- The Washington Times - Saturday, April 27, 2002

One of the keys for success when pitching potential books to publishers in person is having "three great stories to tell," Robert Barnett told a full house at Chapters Literary Bookstore Tuesday evening at a workshop on "Law for Writers."
What happens then when two famous writer clients refuse to speak at such a meeting even to each other?
Such was the case on a day when Mr. Barnett, one of Washington's most successful lawyer-agents, took Democratic political firebrand James Carville and his wife, Mary Matalin, an equally fiery Republican spokesperson, to pitch a proposed book before some high-powered New York literary folk. Often in these encounters "the pair would fight, stop talking, then make up," Mr. Barnett related. This time they sat sulking in silence throughout, leaving Mr. Barnett to do the talking for them.
"I love reminding them that that was the time a publisher offered the highest bid," he recalled, laughing. The book appeared in 1994 with the title "All's Fair."
Sen. Hillary Rodham Clinton, New York Democrat and former first lady, on the other hand, "would produce three different stories for each publisher we met with" when Mr. Barnett arranged for her to meet those interested in her $8 million memoirs, due out in the middle of next year.
The event was co-sponsored by Washington Independent Writers and the Washington Area Lawyers for the Arts, and it allowed Mr. Barnett to tell discreetly, as lawyers will some tales out of school.
For instance, there was the time when the late Jacqueline Kennedy Onassis, in her job as a Doubleday editor, asked to meet with Mr. Carville and "she and James immediately bonded over a dislike of the press." Mr. Barnett said he came away from the meeting "enormously impressed" by Mrs. Onassis' skill. "She asked the best questions of anyone," he said. Mr. Carville's book, however, ended up going to another house that made a higher bid.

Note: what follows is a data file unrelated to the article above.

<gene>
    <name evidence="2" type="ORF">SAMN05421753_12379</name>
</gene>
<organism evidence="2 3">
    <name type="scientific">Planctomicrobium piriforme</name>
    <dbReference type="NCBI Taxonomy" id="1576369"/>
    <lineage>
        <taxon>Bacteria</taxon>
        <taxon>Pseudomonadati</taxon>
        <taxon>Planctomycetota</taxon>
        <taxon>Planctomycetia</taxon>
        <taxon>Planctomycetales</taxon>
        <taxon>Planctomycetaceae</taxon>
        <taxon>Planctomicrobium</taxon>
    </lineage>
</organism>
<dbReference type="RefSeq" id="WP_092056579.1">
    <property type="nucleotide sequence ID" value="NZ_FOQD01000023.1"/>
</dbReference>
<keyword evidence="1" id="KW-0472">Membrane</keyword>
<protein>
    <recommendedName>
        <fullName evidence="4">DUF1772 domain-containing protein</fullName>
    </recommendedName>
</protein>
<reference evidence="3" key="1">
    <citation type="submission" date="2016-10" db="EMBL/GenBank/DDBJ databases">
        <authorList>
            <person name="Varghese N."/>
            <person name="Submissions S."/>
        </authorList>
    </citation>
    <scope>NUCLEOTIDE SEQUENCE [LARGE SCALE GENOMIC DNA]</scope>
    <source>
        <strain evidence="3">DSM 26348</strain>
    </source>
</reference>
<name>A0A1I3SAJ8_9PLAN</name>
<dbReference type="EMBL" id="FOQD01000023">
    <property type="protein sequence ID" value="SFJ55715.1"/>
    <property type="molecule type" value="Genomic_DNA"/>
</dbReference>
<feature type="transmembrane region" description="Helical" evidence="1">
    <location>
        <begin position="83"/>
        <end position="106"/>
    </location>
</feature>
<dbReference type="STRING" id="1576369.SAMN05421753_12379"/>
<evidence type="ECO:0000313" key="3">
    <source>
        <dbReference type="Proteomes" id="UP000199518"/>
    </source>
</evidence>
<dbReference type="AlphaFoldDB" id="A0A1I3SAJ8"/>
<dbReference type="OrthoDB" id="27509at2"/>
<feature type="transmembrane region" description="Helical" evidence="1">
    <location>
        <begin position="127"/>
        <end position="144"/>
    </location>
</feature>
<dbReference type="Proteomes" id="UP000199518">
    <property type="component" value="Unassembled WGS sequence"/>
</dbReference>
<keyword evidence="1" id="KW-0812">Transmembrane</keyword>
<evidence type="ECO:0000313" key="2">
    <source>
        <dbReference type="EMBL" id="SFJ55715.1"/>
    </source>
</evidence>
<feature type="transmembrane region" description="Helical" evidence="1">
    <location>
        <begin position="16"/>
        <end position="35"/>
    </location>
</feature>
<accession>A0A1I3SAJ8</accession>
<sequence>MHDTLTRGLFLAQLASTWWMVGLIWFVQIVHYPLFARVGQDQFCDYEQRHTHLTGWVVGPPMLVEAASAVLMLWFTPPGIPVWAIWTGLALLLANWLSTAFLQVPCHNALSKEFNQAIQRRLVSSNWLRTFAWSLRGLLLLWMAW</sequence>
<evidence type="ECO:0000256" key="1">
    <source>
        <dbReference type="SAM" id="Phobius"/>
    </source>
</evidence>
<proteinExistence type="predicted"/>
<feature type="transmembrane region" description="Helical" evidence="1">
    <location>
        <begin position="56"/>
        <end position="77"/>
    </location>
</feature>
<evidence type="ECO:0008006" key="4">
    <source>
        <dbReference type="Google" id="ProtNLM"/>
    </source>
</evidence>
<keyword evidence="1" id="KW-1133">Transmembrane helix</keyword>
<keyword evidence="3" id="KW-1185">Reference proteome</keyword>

Mr. Barnett, who takes pride in being a nonpartisan literary advocate, also has represented Lynne Cheney, former head of the National Endowment for the Humanities and wife of Vice President Richard B. Cheney. He praised an upcoming children's book she has written as "an alphabet book on patriotism, with all the money going to charity." He emphasized that it was planned before the September 11 terrorist attacks on the World Trade Center and the Pentagon.
The friendly, soft-spoken lawyer said he also "represents 350 television correspondents," (including his wife, "CBS News Sunday Morning" senior correspondent Rita Braver). His advice ranged from how to find an agent's name "check the acknowledgements in books you see on the shelves of a store such as Chapters" to how to write a book proposal "it's a sales document" to warnings, such as "never give a publisher rights to anything not text-based."
Mr. Barnett has handled such nonfiction best sellers as the memoir of the late Katharine Graham of The Washington Post, whose book he called "the best autobiography ever written in modern times." He spoke of playing different roles for clients, even including help with editing in some cases, but his wisdom came couched with reminders that "only one out of 6,000 first novels gets published" and that only 110 out of 50,000 books published each year "sell over 100,000 copies."

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